Thank you everyone for the advice as well. As a musician, the very first thing I did was try to discern a consistent tempo but there was none. So now I have begun to only listen to the snapping sounds of my preferred study video and then try to mimic the timing aurally without the distraction of sight. Of course the form must be memorized first to practice this way. I'm working on #6.
     
  9. Melody

    Melody Member

    Also, how do I make my quotation appear in the yellow color like everyone does?
     
  10. Gnarlie

    Gnarlie Well-Known Member

    [quote="Melody, post: 7844, member: 980" ]Also, how do I make my quotation appear in the yellow color like everyone does?[/quote ]
    Use the 'reply' function on a PC, or the 'quote' function via tapatalk on a mobile device.

    I added in some spaces above so you can see what it does.
     
  11. Melody

    Melody Member

    @Gnarlie
    I only have an iPad and have never heard of a "tapatalk" function.
     
  12. ssiidd

    ssiidd Active Member

    It is a community reader app you can download from the appstore :)
     
    Melody likes this.
  13. Gnarlie

    Gnarlie Well-Known Member

    @Melody

    Use the 'reply' link on the far right of the person's post that you wish to reply to:

    View attachment 49

    Instead of just using this 'Post Reply' button:

    View attachment 50
     
  14. Gnarlie

    Gnarlie Well-Known Member

    My picture uploads may not have worked...
     
  15. Tom.D

    Tom.D Active Member

    You're more than welcome Melody and glad I could help you. It's a great site and has plenty of Taekwondo related info on it :D and fair play to all the members of this forum that could give you more exact information on the timing question.
     
  16. Tom.D

    Tom.D Active Member

    I have a question of my own if thats ok? How do I copy a piece of another members post( not all of it but something similar to the reply button) and post it like a quote in yellow so I can reply to it, just like Mr Oerjan has done above?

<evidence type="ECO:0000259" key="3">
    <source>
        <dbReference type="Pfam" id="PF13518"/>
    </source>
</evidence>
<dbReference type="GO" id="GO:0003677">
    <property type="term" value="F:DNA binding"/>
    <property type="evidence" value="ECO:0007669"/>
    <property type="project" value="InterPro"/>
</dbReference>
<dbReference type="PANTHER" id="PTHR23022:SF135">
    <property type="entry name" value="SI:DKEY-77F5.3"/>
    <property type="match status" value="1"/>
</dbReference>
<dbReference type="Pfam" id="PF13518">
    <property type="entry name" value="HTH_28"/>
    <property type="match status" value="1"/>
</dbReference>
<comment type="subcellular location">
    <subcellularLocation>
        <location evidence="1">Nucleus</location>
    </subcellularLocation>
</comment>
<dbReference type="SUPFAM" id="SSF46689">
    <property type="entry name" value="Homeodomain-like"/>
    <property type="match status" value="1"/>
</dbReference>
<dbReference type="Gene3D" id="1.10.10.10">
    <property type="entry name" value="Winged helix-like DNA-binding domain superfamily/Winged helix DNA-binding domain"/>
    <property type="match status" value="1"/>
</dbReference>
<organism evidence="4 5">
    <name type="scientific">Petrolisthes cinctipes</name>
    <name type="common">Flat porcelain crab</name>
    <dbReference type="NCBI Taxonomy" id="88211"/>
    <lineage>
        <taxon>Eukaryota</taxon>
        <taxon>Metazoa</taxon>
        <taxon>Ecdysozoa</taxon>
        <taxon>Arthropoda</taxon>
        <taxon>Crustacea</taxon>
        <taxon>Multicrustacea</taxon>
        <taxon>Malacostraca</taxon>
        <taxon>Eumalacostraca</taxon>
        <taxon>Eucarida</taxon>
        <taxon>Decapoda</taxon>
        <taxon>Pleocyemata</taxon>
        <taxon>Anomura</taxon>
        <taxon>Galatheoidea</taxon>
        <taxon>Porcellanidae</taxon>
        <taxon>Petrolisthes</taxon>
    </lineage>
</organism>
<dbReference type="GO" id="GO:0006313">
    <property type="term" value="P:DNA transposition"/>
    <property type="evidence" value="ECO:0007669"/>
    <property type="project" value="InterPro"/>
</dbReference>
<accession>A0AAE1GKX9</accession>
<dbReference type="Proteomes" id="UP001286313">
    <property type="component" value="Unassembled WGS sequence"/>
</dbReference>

17. Gnarlie

    Gnarlie Well-Known Member

    The reply button adds a code bracket before the quote and one att the end [/quote]

    These can be copied and pasted as appropriate to break up the quote with you own comments.
     
  18. Tom.D

    Tom.D Active Member

    These can be copied and pasted as appropriate to break up the quote with you own comments.[/quote]

    Ahh, cheers for that Gnarlie sir. I will see if I can do it with a little experiment :D
    The reply button adds a code bracket before the quote and one att the end [/quote]
    thats the first part copied and pasted
    These can be copied and pasted as appropriate to break up the quote with you own comments.
    and this is the second part. fingers crossed I've done it right.
     
  19. Tom.D

    Tom.D Active Member

    Ahh, cheers for that Gnarlie sir. I will see if I can do it with a little experiment :D
    The reply button adds a code bracket before the quote and one att the end [/quote]
    thats the first part copied and pasted
    These can be copied and pasted as appropriate to break up the quote with you own comments.
    and this is the second part. fingers crossed I've done it right.[/quote]

    that didn't work, so I will put a space between lines. maybe thats where I'm going wrong!

    These can be copied and pasted as appropriate to break up the quote with you own comments.[/quote]

    Attempt number 2 coming up!
     
  20. Tom.D

    Tom.D Active Member

    thats the first part copied and pasted
    These can be copied and pasted as appropriate to break up the quote with you own comments.
    and this is the second part. fingers crossed I've done it right.[/quote]

    that didn't work, so I will put a space between lines. maybe thats where I'm going wrong!

    These can be copied and pasted as appropriate to break up the quote with you own comments.[/quote]

    Attempt number 2 coming up![/quote]

    Ok, I've made a mess of that so I will post up a topic asking there instead of here so as to keep on topic "Poomsae - movement timing" originally posted by ssiidd. sorry for any inconvenience caused!